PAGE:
Dr. Lindsay Allen

We are proud to call our faculty research associates part of the RRI family. And as in any family, sharing information helps to strengthen bonds. In academia, it also provides one another with background information that may be useful in identifying collaborators and establishing relationships for future publications and research.

Therefore, each quarter, we will be profiling a different faculty research associate.

She is an avid Eagles football fan, can’t get enough reality television, and loves spending time with her family and three rescue dogs. But her real passion is working to ensure that underserved and vulnerable populations get the care they need—when they need it—and in the right care setting. Dr. Lindsay Allen is an Assistant Professor, heath economist, and health services researcher at the School of Public Health.  Currently, she is the co-Principal Investigator, along with Dr. Tom Bias, for the evaluation of West Virginia’s Substance Use Disorder 1115 Medicaid Waiver, designed to provide Medicaid enrollees better access to care for opioid and other substance related health issues.

Her interest in health care began in high school when seniors were required to complete a one-month internship with a local company; Allen chose to intern in the Sales Analytics department of a local pharmaceutical company. “Since that time, nearly all my work experiences have been in health care, though in very different parts of the system,” Allen said. “I tell my students that there are many facets of the health care system and that internships, fellowships, and volunteer work can go a long way in helping them figure out what they love to do,” Allen continued.

Her undergraduate and master’s degrees were earned at Johns Hopkins University and the University of Chicago, respectively; she achieved her Ph.D. at Emory University, where she met her now-husband. They graduated at the same time, and although it’s a rare occurrence, they had hoped to find positions at the same university and were fortunate enough to do so. Allen’s husband, Dr. Alex Lundberg, is an Assistant Professor of Economics in B&E.

“The field of health economics is full of terrific researchers who produce great work and are also exceptionally generous with their time and mentorship,” Allen said. Allen credits her two mentors from Emory University, Jason Hockenberry and Janet Cummings, with helping to shape her thorough and logical approach to research. She also names Kosali Simon from Indiana University, Guy David from the Wharton School at the University of Pennsylvania, and Brendan Saloner from Johns Hopkins as researchers she admires.

Allen’s position gives her great satisfaction because she can see the many ways her research affects patients in the real world. “Right now, I’m especially interested in acute care, and the role of non-traditional delivery models in meeting the demand for it,” she said. Most of her work pertains to the structure of the health care system and its effects on patient interaction with it.

What does not give her satisfaction is the absence of universal health care in the United States; the only highly developed country in the world that doesn’t have it. Allen notes, “The majority of Americans have made it clear they want the government to provide health care for all. Medicare and Medicaid were originally created in the 1960s because it was thought that universal health care would not pass. Those bills provided public insurance for two specific groups (the elderly and the poor), which heavily influenced the piecemeal approach we have taken to expanding health insurance since then.” It is her goal to provide policymakers with the information they need to distribute health care resources in a manner that is not only efficient, but also helps people.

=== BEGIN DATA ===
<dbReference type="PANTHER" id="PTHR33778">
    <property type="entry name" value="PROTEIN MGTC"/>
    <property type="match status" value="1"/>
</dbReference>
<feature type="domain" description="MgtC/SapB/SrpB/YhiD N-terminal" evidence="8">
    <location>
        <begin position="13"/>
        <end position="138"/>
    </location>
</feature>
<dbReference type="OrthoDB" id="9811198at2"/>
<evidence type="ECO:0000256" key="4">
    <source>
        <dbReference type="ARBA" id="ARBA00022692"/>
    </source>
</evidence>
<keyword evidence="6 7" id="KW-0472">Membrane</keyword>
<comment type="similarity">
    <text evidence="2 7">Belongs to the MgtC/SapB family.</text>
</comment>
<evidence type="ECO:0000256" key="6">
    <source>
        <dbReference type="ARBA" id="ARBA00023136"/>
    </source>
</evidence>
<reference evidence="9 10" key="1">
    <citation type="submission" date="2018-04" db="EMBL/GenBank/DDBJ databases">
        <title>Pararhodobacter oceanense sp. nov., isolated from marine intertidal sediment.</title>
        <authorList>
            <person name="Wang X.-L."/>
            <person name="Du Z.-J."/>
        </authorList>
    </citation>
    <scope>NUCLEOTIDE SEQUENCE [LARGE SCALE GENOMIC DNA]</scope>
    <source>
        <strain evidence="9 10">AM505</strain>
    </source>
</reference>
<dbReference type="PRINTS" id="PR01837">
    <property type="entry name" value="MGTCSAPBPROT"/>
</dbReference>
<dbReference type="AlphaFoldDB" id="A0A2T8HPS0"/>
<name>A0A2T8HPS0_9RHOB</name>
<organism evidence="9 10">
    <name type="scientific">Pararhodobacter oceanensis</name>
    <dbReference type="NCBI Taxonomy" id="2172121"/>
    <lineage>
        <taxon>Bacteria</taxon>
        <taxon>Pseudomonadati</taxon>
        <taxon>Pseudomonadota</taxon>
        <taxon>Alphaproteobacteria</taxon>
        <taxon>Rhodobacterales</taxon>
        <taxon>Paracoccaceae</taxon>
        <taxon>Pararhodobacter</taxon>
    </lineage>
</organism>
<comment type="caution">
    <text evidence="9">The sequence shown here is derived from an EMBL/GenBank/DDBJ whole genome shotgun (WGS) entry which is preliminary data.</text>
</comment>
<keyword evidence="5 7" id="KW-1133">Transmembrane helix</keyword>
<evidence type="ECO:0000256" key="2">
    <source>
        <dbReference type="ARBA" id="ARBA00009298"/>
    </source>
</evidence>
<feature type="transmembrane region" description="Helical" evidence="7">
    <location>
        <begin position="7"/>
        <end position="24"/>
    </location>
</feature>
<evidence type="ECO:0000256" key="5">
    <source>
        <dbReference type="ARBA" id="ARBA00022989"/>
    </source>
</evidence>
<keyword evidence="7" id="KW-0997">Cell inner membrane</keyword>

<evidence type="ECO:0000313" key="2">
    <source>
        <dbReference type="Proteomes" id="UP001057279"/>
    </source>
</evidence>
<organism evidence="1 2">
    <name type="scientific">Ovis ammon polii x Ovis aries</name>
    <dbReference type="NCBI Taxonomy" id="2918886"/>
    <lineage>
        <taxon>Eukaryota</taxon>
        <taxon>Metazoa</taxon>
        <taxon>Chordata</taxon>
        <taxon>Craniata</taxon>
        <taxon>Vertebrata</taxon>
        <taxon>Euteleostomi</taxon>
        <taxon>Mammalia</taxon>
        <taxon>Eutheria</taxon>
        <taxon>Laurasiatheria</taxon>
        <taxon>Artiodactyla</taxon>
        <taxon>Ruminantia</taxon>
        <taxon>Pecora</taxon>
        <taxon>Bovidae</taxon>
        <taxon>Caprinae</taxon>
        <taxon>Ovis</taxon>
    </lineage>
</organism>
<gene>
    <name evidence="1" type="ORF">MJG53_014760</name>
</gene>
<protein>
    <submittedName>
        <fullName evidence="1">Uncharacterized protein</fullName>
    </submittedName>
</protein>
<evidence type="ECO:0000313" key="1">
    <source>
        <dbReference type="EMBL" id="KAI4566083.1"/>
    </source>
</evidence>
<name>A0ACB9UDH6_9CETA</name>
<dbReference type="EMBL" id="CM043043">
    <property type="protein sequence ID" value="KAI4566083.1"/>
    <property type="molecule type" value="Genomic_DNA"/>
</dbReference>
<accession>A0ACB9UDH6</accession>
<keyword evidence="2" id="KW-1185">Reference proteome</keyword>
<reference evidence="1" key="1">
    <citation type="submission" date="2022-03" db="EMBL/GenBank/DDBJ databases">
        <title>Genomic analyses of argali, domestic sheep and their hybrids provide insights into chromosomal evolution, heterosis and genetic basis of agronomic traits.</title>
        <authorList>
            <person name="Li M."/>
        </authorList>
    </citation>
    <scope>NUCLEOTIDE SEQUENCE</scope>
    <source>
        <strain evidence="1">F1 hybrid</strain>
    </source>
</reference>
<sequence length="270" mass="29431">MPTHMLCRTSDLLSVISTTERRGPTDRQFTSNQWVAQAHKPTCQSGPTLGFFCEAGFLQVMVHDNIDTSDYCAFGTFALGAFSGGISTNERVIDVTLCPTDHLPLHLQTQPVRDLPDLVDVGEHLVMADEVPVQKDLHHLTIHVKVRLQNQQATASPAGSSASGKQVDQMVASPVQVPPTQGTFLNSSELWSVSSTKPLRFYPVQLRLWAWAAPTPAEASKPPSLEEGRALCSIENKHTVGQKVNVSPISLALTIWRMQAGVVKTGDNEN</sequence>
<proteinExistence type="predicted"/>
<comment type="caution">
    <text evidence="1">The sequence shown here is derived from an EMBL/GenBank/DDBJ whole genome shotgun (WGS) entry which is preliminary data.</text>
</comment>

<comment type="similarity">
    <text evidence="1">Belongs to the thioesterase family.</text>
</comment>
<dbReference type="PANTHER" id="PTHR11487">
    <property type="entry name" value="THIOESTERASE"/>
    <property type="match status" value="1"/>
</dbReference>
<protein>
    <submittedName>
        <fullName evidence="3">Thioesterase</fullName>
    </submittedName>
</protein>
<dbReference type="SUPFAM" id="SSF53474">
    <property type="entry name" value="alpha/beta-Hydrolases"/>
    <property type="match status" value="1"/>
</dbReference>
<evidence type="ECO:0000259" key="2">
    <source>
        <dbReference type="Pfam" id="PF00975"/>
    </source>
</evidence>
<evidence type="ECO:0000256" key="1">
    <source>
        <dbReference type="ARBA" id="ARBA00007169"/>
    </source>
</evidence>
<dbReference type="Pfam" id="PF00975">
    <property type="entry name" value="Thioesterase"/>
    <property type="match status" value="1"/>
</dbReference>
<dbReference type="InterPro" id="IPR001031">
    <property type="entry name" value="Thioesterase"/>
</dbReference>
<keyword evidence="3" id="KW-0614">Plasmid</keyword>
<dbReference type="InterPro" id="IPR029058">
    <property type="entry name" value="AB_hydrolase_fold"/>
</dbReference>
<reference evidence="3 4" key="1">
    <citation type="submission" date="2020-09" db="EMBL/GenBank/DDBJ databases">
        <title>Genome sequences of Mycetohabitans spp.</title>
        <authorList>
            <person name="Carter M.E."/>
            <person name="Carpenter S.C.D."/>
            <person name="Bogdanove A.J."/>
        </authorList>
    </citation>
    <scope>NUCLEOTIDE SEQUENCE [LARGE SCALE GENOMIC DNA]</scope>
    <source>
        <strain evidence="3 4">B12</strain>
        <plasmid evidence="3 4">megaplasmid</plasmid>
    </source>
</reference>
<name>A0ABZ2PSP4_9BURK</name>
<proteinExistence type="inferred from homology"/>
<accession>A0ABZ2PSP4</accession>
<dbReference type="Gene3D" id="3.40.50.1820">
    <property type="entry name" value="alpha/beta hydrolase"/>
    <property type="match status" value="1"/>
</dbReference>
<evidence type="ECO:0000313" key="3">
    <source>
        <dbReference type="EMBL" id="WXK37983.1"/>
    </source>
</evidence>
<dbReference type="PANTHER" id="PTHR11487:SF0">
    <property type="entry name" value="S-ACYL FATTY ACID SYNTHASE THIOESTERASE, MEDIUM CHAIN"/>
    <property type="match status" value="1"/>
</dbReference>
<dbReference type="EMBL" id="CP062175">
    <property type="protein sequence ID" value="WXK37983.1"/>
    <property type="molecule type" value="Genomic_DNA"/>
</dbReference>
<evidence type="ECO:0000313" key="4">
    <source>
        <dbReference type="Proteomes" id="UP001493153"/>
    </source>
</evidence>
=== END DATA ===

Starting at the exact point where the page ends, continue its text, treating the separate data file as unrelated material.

Allen is also interested in the spatial aspect of health care. “A lot of my research focuses on the supply of health care resources at the small area level. Instead of looking at state-level outcomes, I prefer to look at what’s going on at the zip code or census tract level,” Allen said. “When you make statements about health care in large geographies (such as the state or region of the country), you’re potentially missing out on a lot of important factors that are happening more locally. Consider Morgantown versus some of the more rural areas of West Virginia.” Allen continued. She points out how different the health needs and policy goals are in these areas, requiring different types of intervention.  She explains that it is important for policy makers to understand these nuances when they make their decisions based on her (and others’) research.

“I love the opportunities I currently have to collaborate with colleagues from WVU’s Economics Department, School of Pharmacy, and Department of Emergency Medicine,” Allen said. She points out that these interdisciplinary relationships strengthen the work being done in the School of Public Health. She is especially interested in collaborating with the Regional Research Institute on some advanced spatial techniques that will allow them to do a “deep dive into local health problems.” But she also wants others to know that if they are interested in collaborating, they can drop her a line at any time.